Brandel Library

HIST 3140: Society & Culture in the Middle Ages

Writing and Citing Guides

Chicago Style Guides

Guides to Research and Writing

Citing Primary Sources

Citing primary sources can be tricky. To get started:

  • Start with the appropriate style for the format you're looking at (book, section of a book, website, etc.)
  • Give the name of the medieval author first, if there is one, followed by the title and original date as it appears in your source, or a description.
  • Give the publication date if available; accessed dates are only necessary if no other dates are available.
  • Give the URL or publication information of the modern edition.
  • Follow the usual Chicago or Turabian style differences between footnotes and bibliographies.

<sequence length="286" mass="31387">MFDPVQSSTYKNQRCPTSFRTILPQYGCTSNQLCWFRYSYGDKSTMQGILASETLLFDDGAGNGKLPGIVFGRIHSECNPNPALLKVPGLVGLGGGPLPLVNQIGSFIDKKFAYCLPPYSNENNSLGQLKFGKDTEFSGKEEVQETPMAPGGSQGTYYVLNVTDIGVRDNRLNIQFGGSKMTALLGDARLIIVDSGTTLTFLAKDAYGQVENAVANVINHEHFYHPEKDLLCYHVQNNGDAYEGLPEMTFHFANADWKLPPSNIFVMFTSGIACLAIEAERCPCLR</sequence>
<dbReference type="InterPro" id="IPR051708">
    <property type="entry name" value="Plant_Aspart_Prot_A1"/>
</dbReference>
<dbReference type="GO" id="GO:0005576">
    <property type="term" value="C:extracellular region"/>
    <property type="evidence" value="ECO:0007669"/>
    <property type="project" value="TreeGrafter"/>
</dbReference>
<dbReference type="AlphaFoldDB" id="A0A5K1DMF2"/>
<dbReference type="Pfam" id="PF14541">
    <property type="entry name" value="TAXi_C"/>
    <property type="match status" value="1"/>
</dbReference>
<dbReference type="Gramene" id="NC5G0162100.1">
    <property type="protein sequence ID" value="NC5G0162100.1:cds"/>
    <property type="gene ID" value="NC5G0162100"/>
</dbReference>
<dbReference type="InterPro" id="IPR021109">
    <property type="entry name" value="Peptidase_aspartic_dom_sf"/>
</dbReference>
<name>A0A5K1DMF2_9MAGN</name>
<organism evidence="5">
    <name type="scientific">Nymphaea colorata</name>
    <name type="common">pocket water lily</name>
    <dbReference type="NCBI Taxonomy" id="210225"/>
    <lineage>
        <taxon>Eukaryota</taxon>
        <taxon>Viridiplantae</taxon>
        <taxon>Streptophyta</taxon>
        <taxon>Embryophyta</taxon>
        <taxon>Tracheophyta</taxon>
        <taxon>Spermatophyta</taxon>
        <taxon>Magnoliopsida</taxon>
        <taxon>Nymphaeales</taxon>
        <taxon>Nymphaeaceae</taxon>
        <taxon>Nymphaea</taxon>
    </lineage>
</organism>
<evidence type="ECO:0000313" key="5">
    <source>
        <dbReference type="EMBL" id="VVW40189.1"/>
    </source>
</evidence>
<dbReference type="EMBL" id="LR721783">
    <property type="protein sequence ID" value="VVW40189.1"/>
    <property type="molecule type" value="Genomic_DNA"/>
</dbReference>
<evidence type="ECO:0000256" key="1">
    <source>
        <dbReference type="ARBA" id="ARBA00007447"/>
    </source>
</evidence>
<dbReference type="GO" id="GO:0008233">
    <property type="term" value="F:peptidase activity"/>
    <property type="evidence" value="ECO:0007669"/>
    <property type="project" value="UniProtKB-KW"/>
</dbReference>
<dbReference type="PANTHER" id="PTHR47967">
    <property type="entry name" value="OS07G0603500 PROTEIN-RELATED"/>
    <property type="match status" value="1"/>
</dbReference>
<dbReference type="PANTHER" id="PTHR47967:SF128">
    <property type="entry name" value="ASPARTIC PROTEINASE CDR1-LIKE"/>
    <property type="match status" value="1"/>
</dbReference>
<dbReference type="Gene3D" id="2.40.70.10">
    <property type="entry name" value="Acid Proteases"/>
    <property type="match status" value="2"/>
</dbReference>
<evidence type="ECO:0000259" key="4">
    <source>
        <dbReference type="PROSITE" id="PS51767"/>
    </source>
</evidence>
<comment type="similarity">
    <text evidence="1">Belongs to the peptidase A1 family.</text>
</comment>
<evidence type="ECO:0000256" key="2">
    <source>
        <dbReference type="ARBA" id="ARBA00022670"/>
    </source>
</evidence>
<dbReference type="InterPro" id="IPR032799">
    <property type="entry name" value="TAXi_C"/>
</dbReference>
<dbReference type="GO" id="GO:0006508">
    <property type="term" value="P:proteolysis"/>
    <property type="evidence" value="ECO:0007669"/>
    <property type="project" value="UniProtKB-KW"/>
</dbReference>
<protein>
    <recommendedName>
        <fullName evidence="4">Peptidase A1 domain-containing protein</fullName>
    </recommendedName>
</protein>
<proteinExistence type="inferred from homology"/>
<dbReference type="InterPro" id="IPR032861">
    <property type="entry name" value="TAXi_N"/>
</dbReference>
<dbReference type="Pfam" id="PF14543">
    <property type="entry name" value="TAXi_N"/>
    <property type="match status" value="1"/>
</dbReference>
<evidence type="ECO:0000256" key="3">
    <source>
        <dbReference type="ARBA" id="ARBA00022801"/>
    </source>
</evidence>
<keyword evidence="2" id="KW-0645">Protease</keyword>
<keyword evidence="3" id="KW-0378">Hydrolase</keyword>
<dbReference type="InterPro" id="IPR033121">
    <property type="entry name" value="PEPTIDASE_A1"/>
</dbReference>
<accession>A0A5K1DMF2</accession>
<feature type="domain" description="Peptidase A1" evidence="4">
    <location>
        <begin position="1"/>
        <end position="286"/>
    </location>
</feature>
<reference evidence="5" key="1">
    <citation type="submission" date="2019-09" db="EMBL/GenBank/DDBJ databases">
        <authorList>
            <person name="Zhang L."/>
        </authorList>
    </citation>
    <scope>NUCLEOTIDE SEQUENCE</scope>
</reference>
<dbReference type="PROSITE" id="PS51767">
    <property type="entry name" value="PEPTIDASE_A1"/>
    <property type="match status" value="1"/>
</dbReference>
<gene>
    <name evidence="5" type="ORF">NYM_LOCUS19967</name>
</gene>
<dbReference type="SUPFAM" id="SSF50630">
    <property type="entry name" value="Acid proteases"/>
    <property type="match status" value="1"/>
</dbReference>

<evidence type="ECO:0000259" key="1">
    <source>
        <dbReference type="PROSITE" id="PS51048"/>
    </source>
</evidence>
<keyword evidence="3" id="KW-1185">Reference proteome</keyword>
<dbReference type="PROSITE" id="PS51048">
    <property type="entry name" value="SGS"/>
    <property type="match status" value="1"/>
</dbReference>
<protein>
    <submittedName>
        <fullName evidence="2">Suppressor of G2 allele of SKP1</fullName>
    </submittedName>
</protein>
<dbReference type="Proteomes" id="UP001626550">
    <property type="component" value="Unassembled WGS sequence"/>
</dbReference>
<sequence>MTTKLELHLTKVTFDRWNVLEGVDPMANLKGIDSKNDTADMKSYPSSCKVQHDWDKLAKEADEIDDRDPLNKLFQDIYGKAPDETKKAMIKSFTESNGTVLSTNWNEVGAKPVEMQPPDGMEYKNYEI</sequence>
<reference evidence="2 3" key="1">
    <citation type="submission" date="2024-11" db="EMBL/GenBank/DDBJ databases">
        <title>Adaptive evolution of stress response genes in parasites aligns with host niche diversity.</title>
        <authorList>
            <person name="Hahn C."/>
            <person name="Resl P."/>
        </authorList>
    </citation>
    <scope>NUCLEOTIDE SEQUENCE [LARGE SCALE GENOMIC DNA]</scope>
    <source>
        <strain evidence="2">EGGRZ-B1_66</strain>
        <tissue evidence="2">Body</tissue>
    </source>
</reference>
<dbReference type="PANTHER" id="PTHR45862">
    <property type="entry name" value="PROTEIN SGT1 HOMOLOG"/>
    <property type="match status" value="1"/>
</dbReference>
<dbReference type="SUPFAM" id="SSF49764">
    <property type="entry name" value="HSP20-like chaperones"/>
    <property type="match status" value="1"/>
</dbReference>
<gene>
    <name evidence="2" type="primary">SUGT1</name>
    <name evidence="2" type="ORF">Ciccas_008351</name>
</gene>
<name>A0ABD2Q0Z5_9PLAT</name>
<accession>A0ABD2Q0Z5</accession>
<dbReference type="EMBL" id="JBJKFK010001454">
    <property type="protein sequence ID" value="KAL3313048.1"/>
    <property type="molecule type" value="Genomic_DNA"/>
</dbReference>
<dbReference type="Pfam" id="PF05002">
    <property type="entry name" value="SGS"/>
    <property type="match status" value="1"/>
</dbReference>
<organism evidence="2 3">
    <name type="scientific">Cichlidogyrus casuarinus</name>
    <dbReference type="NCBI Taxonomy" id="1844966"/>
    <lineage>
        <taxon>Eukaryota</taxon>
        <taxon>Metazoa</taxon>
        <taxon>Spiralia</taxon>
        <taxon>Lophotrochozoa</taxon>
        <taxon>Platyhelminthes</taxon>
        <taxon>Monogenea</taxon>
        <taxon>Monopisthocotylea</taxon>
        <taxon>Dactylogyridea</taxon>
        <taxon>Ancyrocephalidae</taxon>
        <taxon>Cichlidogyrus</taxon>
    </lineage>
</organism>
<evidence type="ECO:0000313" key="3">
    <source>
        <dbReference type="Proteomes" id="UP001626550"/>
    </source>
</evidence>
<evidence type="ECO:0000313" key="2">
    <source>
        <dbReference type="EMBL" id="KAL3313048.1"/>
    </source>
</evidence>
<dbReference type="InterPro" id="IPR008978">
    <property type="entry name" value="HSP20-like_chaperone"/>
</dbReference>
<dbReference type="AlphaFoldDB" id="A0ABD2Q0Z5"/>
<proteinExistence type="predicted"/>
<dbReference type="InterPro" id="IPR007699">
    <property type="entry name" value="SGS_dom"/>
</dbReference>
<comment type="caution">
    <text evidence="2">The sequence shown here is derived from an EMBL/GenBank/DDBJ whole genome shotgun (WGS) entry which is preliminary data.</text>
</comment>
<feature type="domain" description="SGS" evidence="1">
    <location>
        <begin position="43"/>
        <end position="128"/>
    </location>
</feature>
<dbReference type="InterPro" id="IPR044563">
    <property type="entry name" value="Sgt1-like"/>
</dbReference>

For example:

  • Sir Gawain and the Green Knight, trans. Theodore Silverstein (Chicago: University of Chicago Press, 1974), 57.
  • Gerbert of Auriallac, archbishop of Reims to Adelaide of Aquitaine, queen of the Franks (spring 997), Epistolae: Medieval Women's Latin Letters, accessed September 20, 2019,
  • Fulbert of Chartres, “On Feudal Obligations, 1020,” Internet Medieval Sourcebook, January 1996,

Writing Center

Visit North Park's Writing Center on the first floor of the library for help brainstorming, drafting, and editing your paper.